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Political Economy

November 1996 (Volume 48, Number 6)

The September 30th issue of the New Yorker carried profiles of two long-time contributors to Monthly Review—lyricist E. Y. Harburg and lawyer Michael Tigar—evoking considerable pride among MR staffers. “Yip” Harburg, who died in 1986, wrote more than one hundred songs including “Over The Rainbow,” and “Brother, Can You Spare a Dime.” Writer John Lahr notes that throughout his long career on Broadway and in Hollywood all of his work evinced powerful social concerns and themes of freedom. Yip, of course, was a socialist of the MR variety. He valued the analysis and insight of this publication, as the verse printed on page 63. | more…

Honest, Able, and Fearless

Victor Rabinowitz, Unrepentant Leftist: A Lawyer’s Memoir (Urbana and Chicago: University of Illinois Press, 1996), 352 pp., $29.95, cloth.

Among the questions that divide my friends is whether it is possible that widespread revolutionary organization may someday occur even in the United States, the Belly of the Beast as goes a phrase all my fellow 68ers will recall. If you think the question deserves to be asked, then the history of the repression of the U.S. Left after the Second World War (and of what survived the storm) is worth your attention. After all, if this history is forgotten then the question is indeed not worth asking. How the ruling class of the United States manages its domestic repression is, in any event, of general relevance in many other places as well. Victor Rabinowitz at age eighty five offers a sharp, fascinating, and superbly written report on this question from inside that structured but flexible Great Intestine of the United States, its legal system. | more…

Walter Reuther, “Social Unionist”

Nelson Lichtenstein, The Most Dangerous Man in Detroit: Walter Reuther and the Fate of American Labor (New York: and Chicago: Basic Books, 1995), 575 pp., $35.00, cloth.

A New York Times obituary for Sophie Reuther on February 23, 1996, declared her husband, Victor, a co-founder of the United Auto Workers. So now the myth that Walter Reuther founded the UAW is extended to include his brother. Unfortunately, the new biography of Walter Reuther by Nelson Lichtenstein will do very little to squelch the myth; this despite the fact that the book documents Reuther’s career, warts and all. | more…

Under Attack, Fighting Back: Women and Welfare in the United States

Under Attack, Fighting Back: Women and Welfare in the United States

This new edition updates a highly acclaimed work with an analysis of the most recent developments in welfare “reform” and welfare rights activism. Drawing on first-hand reports of women forced to leave welfare and other newly available data, Mimi Abramovitz documents the impact of this historic change in public policy on the lives of poor single mothers and their children. She punctures the highly publicized claims that equate successful reform with shrunken rolls, showing that if the reformers set out to improve the lives of women and children, something went dangerously awry. Abramovitz argues that welfare reform has penalized single motherhood; exposed poor women to the risks of hunger, homelessness, and male violence; swept them into low-paid jobs, and left many former recipients unable to make ends meet. | more…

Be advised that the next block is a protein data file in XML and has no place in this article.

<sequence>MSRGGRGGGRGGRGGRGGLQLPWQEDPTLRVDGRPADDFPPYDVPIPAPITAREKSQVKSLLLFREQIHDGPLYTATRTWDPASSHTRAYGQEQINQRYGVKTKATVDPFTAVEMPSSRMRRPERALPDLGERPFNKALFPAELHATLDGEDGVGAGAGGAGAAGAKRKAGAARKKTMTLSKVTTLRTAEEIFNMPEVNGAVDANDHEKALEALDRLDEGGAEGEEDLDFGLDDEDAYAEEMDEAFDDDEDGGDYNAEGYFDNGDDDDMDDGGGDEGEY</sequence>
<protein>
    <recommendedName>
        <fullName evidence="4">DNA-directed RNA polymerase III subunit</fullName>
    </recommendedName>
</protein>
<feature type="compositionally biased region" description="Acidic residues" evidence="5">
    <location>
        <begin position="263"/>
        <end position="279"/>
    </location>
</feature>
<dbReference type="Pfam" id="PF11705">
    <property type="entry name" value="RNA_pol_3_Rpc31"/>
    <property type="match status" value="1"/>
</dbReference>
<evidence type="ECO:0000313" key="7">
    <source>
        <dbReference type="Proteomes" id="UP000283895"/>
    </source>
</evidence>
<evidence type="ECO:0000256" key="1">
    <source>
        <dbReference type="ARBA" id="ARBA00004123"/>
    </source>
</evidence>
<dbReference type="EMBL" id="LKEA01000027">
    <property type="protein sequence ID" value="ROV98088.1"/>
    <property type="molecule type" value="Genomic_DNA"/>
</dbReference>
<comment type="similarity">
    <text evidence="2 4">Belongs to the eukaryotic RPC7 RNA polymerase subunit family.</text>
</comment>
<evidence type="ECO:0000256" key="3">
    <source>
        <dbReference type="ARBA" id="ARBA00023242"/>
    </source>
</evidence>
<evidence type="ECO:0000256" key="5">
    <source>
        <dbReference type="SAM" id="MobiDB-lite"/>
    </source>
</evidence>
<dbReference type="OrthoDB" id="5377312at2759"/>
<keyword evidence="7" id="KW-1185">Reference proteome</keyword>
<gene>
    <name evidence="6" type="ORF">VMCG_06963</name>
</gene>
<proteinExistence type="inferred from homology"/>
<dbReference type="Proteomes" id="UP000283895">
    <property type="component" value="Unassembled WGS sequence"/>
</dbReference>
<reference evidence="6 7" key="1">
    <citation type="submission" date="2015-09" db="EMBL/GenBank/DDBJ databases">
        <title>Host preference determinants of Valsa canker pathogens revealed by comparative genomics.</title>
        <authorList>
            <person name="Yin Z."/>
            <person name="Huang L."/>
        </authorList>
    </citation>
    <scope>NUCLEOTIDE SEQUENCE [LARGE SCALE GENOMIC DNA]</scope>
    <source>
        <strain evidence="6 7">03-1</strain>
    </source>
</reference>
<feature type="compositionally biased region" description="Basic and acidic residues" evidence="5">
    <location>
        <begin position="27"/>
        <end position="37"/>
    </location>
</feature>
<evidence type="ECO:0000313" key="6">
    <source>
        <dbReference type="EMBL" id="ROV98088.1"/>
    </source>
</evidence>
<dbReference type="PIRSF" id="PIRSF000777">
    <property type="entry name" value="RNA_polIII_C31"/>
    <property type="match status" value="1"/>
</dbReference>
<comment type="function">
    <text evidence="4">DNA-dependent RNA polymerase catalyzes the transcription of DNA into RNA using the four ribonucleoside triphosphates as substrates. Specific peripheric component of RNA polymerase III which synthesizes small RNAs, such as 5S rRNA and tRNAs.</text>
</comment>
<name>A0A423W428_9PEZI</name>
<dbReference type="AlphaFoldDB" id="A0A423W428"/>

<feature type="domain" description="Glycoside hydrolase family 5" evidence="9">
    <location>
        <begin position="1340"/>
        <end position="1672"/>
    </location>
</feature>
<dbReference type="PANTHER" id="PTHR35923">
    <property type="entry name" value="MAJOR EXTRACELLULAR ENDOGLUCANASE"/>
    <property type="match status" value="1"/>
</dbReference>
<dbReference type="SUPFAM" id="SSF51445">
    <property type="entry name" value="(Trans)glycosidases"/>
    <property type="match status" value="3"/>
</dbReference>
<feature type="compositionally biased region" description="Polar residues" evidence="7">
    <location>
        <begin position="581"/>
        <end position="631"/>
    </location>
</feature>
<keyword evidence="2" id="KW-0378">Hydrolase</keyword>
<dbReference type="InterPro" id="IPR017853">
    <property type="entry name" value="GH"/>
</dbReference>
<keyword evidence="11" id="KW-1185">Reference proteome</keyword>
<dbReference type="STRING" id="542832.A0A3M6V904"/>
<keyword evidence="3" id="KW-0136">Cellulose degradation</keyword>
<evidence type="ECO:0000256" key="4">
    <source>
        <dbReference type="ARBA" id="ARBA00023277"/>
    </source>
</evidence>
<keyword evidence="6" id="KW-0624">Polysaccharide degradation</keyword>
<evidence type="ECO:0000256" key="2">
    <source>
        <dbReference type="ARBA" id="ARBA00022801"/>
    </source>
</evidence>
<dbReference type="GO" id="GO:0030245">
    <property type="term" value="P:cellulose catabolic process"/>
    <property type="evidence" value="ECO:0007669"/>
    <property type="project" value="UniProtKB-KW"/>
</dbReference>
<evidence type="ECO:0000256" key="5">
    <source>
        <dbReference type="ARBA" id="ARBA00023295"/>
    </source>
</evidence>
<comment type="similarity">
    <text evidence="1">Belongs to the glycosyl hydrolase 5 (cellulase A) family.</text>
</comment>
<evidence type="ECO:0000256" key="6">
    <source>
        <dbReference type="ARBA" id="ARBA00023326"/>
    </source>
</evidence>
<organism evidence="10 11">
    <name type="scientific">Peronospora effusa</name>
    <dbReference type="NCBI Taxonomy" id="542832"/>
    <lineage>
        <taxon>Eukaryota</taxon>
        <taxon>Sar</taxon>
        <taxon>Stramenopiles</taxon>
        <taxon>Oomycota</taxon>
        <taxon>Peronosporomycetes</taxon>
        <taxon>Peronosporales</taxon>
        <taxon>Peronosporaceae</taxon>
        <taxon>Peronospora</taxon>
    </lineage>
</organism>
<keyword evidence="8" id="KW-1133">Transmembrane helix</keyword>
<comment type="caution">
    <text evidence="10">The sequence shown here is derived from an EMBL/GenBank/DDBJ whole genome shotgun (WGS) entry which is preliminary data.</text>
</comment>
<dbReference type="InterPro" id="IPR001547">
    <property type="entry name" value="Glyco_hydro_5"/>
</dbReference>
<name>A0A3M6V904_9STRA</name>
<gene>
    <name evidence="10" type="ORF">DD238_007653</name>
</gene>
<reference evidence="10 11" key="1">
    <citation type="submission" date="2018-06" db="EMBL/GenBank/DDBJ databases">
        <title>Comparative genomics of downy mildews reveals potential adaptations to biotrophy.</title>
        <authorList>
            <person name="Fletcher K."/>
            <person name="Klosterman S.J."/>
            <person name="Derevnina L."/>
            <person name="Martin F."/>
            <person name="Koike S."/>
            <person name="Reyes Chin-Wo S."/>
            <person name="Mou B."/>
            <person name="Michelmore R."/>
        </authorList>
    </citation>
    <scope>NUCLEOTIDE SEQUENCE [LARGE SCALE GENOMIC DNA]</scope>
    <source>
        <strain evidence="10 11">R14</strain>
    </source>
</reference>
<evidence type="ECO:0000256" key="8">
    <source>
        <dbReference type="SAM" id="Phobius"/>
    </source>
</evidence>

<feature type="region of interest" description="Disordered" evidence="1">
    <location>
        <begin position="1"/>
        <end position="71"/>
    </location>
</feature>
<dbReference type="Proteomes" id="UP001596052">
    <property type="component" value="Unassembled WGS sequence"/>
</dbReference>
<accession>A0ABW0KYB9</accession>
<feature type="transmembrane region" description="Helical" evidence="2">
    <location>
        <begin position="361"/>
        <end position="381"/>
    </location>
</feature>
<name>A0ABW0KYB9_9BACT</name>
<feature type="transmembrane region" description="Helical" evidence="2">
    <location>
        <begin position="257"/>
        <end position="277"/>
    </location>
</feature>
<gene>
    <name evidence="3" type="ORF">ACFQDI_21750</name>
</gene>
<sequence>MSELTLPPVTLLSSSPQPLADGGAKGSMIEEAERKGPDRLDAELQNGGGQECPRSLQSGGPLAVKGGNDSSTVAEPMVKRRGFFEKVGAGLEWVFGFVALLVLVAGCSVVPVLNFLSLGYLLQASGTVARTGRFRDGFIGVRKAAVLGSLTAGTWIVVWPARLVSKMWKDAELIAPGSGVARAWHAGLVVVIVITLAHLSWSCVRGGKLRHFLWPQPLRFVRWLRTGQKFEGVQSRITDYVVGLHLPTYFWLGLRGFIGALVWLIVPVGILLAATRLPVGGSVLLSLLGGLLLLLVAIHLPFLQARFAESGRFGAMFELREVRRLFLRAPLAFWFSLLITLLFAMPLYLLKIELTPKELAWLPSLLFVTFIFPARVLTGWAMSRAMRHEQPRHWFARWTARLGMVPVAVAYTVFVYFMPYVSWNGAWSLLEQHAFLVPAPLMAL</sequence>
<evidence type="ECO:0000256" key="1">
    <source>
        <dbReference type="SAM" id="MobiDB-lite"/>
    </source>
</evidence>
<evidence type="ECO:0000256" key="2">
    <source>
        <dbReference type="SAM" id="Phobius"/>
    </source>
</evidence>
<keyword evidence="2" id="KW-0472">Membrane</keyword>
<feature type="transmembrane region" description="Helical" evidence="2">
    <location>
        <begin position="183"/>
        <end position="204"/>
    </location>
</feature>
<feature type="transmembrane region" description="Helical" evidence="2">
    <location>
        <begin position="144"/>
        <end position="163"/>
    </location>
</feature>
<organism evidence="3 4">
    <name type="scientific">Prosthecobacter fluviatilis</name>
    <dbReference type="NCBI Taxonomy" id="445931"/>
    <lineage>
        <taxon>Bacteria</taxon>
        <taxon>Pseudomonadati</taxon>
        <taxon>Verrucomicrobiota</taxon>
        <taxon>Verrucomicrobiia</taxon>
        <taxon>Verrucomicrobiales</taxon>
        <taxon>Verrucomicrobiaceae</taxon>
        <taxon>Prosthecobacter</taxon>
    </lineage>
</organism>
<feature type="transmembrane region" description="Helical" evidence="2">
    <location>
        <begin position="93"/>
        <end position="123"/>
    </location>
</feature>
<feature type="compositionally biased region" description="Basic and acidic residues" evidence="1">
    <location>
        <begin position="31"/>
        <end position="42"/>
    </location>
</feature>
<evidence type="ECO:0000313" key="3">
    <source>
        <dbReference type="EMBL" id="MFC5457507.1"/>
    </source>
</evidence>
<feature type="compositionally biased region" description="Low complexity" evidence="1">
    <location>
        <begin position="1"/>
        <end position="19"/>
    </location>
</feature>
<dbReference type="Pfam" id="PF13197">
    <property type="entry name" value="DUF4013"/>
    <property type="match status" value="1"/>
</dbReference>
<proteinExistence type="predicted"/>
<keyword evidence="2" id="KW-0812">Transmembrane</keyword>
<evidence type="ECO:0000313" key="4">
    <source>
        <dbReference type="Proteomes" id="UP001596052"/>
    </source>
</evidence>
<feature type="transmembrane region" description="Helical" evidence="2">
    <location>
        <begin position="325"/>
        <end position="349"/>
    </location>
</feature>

Hitting the Lottery Jackpot: Government and the Taxing of Dreams

Hitting the Lottery Jackpot: Government and the Taxing of Dreams

Hitting the Lottery Jackpot is a timely critique of the economic and social costs of state reliance on lotteries to generate public revenues. David Nibert highlights the conflicting role of the state as gambling promoter to show who really profits—advertising agencies, TV stations, and ticket vendors—with less than half the money wagered returned as prizes. Hitting the Lottery Jackpotalso shows who loses: lower-income groups and people of color, who spend a much higher percentage of their income on lotteries than others. | more…

Whose Millennium: Theirs or Ours?

Whose Millennium: Theirs or Ours?

Written with droll wit and lyrical elegance, this visionary book challenges the chorus of resignation—the notion that there is no alternative, that profit is the best relationship between people, and that the market guarantees democracy. Daniel Singer insists that a more free and egalitarian society can be won, and he predicts that the new millennium will be an age of confrontation, not consensus, with Western Europe as a probable first battlefield. | more…

Dispersed City of the Plains

Dispersed City of the Plains

Town-building in the Great Plains gets a fresh examination in Harris Stone’s final book. Form and consequences of the inhabitation of the plains landscape are explored, from the rural roads and farms to industrial parks. Beautifully hand-lettered and illustrated throughout, this thought-provoking work will appeal to architects, planners, historians, cultural geographers, and anyone interested in the interplay between people and vernacular form. | more…

Capitalism and the Information Age: The Political Economy of the Global Communication Revolution

Capitalism and the Information Age: The Political Economy of the Global Communication Revolution

Not a day goes by that we don’t see a news clip, hear a radio report, or read an article heralding the miraculous new technologies of the information age. The communication revolution associated with these technologies is often heralded as the key to a new age of “globalization.” How is all of this reshaping the labor force, transforming communications, changing the potential for democracy, and altering the course of history itself? Capitalism and the Information Age presents a rigorous examination of some of the most crucial problems and possibilities of these novel technologies. | more…

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